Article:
Flaminia Fortuni
  • 3
  • 10 May

Dear Dylan,
sorry if I come back to this question, but something is strange in my results.
I applied your algorithm to match particleID and SubhaloID (translated to C++, and checked with python). Then I tried to plot the comoving coordinates (x,y,z) of some of these subhalos, just to have a 3D visualization of the subhalos composed by star particles and gas particles with the same SubhaloID. Some of these subhalos, as the first plot, seem to be well arranged, with star particles in the center and surrounded by a gas cloud; the strange thing, that bother me, is that the disposition of some of these subhalos seem to not have a meaning, with the star particles totally apart from gas particles. Is there a physical/computational reason, or something is not working in the associating algorithm? Thank you.
SubhaloID=0 at snap=33 (red: star particles, violet: gas particles) : 3dSH0.png
SubhaloID=1 at snap=33 (red: star particles, violet: gas particles) : 3dSH1.png

Dylan Nelson
  • 10 May

Hello,

If you just load these particles normally:

stars_pos = il.snapshot.loadSubhalo(basePath,33,1,'stars',['Coordinates'])
gas_pos = il.snapshot.loadSubhalo(basePath,33,1,'gas',['Coordinates'])

Is the result the same?

Flaminia Fortuni
  • 10 May

Ok, I checked stars_pos and gas_pos against "my" stars and gas position, with Subhalo IDs extracted with your algorithm "transposed" in C++. The stellar component is identical, but the gas component is totally different. I can't actually find a good reason for this.

Flaminia Fortuni
  • 2
  • 11 May

Maybe the trouble is due to the fact that I'm using the index i as particleID instead of PartTypeX/ParticleIDs in place of what you call indsType in your inverseMapPartIndicesToSubhaloIDs function? Thank you again.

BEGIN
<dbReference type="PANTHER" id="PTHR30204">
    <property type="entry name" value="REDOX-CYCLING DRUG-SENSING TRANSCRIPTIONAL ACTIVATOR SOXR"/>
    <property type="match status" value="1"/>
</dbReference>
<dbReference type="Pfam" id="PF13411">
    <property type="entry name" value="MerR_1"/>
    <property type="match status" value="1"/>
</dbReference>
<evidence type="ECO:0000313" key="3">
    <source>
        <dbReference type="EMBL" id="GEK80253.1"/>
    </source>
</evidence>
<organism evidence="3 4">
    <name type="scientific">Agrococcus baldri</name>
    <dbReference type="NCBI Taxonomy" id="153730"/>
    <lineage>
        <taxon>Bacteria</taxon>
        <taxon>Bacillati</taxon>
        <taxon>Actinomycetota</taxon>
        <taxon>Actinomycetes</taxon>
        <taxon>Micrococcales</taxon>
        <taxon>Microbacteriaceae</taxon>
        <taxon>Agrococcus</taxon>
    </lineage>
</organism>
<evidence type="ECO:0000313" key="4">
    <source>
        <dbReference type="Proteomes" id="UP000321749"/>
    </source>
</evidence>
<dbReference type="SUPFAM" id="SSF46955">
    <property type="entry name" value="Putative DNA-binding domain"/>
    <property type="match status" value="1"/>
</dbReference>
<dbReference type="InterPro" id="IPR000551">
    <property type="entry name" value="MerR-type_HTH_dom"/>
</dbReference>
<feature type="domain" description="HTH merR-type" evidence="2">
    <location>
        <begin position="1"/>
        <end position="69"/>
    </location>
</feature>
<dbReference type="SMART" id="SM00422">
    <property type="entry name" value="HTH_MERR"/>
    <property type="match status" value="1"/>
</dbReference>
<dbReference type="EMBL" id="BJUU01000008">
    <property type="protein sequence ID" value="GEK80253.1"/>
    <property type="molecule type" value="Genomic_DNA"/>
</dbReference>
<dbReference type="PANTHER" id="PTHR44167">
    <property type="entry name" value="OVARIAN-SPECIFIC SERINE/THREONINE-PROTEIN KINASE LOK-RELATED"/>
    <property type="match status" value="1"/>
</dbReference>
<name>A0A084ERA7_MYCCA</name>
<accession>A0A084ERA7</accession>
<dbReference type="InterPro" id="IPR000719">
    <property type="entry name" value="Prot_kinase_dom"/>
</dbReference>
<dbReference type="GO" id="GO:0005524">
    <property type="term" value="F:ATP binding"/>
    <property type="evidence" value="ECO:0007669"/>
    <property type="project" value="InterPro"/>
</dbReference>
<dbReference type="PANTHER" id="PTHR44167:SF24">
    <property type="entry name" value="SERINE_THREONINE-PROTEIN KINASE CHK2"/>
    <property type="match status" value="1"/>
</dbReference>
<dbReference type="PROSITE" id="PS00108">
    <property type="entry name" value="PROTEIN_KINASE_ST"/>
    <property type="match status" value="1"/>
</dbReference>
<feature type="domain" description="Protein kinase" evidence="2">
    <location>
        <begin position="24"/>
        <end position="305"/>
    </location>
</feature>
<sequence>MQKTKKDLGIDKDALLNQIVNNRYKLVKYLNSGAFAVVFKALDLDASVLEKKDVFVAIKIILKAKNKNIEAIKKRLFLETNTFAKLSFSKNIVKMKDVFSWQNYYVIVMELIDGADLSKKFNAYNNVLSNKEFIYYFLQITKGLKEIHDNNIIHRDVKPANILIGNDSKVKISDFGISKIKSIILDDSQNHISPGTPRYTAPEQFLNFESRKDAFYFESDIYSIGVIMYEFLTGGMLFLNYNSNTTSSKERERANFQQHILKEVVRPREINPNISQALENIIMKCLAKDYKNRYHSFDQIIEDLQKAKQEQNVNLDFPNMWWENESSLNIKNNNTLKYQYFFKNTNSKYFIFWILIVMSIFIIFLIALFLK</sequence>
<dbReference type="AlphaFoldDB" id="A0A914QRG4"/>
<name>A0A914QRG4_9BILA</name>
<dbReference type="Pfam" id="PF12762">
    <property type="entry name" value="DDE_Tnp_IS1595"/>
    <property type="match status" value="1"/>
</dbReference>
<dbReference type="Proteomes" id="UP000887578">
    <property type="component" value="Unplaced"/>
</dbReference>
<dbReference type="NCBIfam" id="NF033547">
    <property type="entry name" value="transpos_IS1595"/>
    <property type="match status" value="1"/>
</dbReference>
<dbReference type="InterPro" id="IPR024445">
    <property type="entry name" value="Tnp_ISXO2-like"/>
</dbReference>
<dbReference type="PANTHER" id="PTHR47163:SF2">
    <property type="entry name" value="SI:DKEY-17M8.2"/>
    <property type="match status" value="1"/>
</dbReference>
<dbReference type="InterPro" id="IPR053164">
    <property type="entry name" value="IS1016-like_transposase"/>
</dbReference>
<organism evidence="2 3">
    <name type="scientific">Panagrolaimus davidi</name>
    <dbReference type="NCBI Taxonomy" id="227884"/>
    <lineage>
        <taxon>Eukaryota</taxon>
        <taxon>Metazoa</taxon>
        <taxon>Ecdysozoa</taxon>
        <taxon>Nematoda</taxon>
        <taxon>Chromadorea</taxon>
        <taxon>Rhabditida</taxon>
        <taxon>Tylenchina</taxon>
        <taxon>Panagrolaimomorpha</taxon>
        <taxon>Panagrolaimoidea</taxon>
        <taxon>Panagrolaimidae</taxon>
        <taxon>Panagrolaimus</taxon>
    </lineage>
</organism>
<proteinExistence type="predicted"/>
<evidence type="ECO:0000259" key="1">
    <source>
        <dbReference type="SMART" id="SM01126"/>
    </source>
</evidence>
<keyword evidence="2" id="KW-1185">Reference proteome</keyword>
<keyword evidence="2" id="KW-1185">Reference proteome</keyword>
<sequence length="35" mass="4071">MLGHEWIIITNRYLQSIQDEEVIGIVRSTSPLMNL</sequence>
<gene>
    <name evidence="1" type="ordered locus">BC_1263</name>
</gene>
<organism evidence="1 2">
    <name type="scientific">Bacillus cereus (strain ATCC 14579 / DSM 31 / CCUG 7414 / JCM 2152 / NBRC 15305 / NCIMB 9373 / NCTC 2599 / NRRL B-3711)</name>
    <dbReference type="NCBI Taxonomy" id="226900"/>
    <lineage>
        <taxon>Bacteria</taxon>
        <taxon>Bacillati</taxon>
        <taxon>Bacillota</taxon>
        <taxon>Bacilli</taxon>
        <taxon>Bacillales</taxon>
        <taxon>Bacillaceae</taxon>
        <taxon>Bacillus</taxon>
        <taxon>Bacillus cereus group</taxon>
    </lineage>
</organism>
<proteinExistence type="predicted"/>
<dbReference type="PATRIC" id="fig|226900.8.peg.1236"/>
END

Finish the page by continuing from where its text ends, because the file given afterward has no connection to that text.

Dylan Nelson
  • 11 May

Hello Flaminia,

I am not sure what you mean by "using the index i as particleID". Perhaps you can write again what you are trying to accomplish? If you wish to know/load the positions of cells/particles which belong to a given subhalo, you can load them directly from the snapshot with il.snapshot.loadSubhalo(). There is no need to use this function inverseMapPartIndicesToSubhaloIDs unless you have a set of cell/particle indices and you need to know which subhalo they came from.

Flaminia Fortuni
  • 11 May

Hello,
sure, I try to explain what I'm trying to accomplish.
I'm writing a code in C++; in this code I read star and gas particles from the snapshot files, so in principle I don't know to which Subhalo these particles belong. After reading the particles, I want to assign to these particles their SubhaloIDs: to do so, I translated your inverseMapPartIndicesToSubhaloIDsin C++, so at any snapshot, I have not only the particleID, but also the SubhaloIDs to which these particles belong. This is useful for me because I want to derive some Subhalo properties on a particle-based analysis. I know that you have already written very useful and functioning routines in python, but I need to carry on my analysis in the way I have just described.

Than, by "using the index i as particleID" I mean the same thing written here, but for particles.

Thanks again.

Dylan Nelson
  • 11 May

I suspect the issue is that you are using "local" rather than "global" indices for indsType. These need to be the indices with respect to the entire snapshot, not within each file chunk (hdf5 file).

Because there are many more gas than stars, this is probably working because you are still in the first file for stars, but not in the first file for gas.

Flaminia Fortuni
  • 11 May

Ok, I solved the problem, now everything works correctly. The problem was that I used gcOffsetsType[4] and gcLenType[4] when matching particleID and subhaloID for gas particles. I had not noticed that these quantities exist for any type of particle. Thank you Dylan, your suggestions bring me to solve this issue.